If, however, the astounding scholarship is the novel's strength, then it is also its weakness, for it labors under it. There is too little mystery to the story - we all know what happens from the outset. Mann takes the biblical myth, blows it up, and refills the lacunae. Thus, one can get a better understanding of the motives of the players, and why things may have happened in the biblical myth as presented. To me this is all very interesting, yet academic. In reading a novel I desire the novel experience, and in this I look for characters not pre-determined. This would present quite a challenge to Mann were he not to alter the story. He is often successful in breathing new life into the players. For instance, his portrayal of Esau as the piping, uncouth goat-man and the disdain which Jacob feels for him in that regard; or Abraham as the shadowy figure who spurns the moon citadel of Ur and wanders Mesopotamia, forging a new religion along the way. Yet I feel the novel seldom becomes more than a presentation of exquisite detail, and the character Joseph is always as one would expect him to be. If you love Joseph already, as Mann clearly does, and feel he holds a special place in your faith or worldview, then this will be quite a delightful book. If not, if Joseph is looked upon only as a very important mythical figure with some basis in history, then it may not be so easy to share Mann's 1500 page enthusiasm for him.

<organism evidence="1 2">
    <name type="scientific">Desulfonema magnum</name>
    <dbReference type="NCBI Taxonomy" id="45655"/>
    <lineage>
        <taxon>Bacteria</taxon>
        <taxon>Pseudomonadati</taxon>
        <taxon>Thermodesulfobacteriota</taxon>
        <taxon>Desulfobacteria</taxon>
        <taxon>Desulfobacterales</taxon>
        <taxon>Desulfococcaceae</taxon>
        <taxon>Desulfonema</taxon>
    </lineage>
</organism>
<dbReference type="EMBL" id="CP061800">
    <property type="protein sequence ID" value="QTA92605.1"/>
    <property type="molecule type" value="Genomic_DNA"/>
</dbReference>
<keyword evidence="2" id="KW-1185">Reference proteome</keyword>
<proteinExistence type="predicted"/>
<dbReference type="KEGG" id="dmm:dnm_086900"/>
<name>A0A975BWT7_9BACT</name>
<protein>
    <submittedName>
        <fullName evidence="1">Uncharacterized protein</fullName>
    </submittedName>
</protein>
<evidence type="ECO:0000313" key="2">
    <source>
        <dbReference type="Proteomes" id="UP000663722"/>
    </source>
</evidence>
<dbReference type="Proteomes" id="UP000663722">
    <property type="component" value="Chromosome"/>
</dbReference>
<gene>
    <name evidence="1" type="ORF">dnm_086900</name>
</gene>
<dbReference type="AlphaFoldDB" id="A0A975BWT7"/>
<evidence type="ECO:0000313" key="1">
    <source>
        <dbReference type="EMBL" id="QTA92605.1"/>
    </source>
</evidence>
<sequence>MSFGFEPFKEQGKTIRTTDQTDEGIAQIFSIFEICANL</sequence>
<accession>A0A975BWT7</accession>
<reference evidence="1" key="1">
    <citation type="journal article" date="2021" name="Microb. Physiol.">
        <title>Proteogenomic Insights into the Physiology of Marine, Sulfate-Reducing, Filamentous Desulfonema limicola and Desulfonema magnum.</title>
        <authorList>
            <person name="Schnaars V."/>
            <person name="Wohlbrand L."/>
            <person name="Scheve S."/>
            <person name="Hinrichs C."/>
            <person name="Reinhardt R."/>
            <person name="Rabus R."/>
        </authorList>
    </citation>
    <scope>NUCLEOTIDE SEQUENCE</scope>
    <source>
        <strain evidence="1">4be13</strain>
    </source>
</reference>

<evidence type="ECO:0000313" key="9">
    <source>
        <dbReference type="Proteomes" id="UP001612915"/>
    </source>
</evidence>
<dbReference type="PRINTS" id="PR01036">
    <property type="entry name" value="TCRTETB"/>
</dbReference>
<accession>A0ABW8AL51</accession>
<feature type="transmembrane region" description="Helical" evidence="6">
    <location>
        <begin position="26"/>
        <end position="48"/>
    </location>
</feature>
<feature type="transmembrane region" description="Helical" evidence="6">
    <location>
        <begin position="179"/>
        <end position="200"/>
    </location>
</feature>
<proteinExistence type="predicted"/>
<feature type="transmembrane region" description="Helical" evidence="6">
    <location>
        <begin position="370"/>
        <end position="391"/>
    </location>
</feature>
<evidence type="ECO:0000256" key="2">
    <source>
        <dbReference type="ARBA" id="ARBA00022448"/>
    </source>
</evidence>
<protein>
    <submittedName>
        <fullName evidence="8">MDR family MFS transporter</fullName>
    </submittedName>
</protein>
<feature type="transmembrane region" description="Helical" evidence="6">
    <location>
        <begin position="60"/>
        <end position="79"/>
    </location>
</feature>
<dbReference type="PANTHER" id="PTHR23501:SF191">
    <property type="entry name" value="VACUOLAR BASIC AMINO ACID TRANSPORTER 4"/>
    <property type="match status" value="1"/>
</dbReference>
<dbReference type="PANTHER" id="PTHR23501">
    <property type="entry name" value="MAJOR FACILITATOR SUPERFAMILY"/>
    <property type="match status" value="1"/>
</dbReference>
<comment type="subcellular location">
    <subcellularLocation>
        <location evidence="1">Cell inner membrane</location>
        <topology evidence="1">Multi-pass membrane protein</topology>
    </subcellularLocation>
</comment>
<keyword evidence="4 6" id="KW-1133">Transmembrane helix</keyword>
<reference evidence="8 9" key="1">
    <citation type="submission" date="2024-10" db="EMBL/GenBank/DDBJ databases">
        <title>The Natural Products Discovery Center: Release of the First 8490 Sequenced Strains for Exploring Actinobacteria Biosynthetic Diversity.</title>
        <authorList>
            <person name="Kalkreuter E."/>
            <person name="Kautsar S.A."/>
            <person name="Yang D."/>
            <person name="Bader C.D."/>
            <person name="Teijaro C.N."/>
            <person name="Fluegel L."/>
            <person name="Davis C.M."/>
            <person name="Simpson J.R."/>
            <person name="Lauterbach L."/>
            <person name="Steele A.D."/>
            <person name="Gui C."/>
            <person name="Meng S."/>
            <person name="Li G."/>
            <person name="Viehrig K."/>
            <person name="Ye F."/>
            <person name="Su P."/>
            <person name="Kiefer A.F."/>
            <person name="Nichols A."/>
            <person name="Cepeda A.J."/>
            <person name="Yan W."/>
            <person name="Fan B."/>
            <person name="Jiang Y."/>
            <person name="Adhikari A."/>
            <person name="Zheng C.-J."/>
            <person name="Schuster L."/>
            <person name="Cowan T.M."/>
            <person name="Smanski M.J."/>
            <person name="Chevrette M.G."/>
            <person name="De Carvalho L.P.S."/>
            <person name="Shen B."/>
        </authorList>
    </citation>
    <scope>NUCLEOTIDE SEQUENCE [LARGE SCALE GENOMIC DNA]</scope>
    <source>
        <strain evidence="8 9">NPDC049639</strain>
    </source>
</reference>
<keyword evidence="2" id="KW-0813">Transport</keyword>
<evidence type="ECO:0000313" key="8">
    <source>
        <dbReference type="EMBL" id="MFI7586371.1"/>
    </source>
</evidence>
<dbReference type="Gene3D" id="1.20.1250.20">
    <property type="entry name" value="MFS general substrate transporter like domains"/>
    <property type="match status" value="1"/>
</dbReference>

40 von 46 Kunden fanden die folgende Rezension hilfreich
HASH(0x97cd30e4) von 5 Sternen Challenging and Sublime 4. Februar 2006
Von J. A Magill - Veröffentlicht auf Amazon.com
Format: Gebundene Ausgabe
For all the great technological magic of our age we suffer the misfortune of living in a time where the depth of hyperbole rends the edge from language leaving us bereft when the time comes to describe something truly remarkable. Thus to say that John Woods' translation of Thomas Mann's Joseph and His Brothers offers readers a gift of almost indescribable value may leave one wondering if I am making a literally true statement or simply wallowing in the common puff of our day. In this case the latter is the case for Mr. Woods' translation of Mann's great opus offers the reader an experience both challenging and sublime.

Readers unfamiliar with Mann's work may feel a sense of vertigo beginning this even more than his other works. Much of the style of narration, unique with its perspective shifting through time, seems almost purposely designed to leave one doubting their footing. Increasing the sense of dread is the books sheer heft, with over 1500 pages of small type and weighing in at almost two and half pounds. Yet those brave souls who resist the temptation to lay down this load in favor of a more easily digested work will come to in the end appreciate the feast to come. Mann's work rests on its own unique rhythm, and once the reader grows acclimated they will surely appreciate both the work and the great skill of Mr. Wood as translator. This series of four novels expounding on the biblical tale of Jacob, his son of Joseph of the famous robe, as well as his brothers, often comes when people engage in the entertaining and fruitless parlor game of determining the greatest literary work of the 20th century. While no single work can claim such a title, the complexity of the work and the Herculean task of translation should be evident that this is only the second instance of its translation into English in the more than 60 years since it first appeared.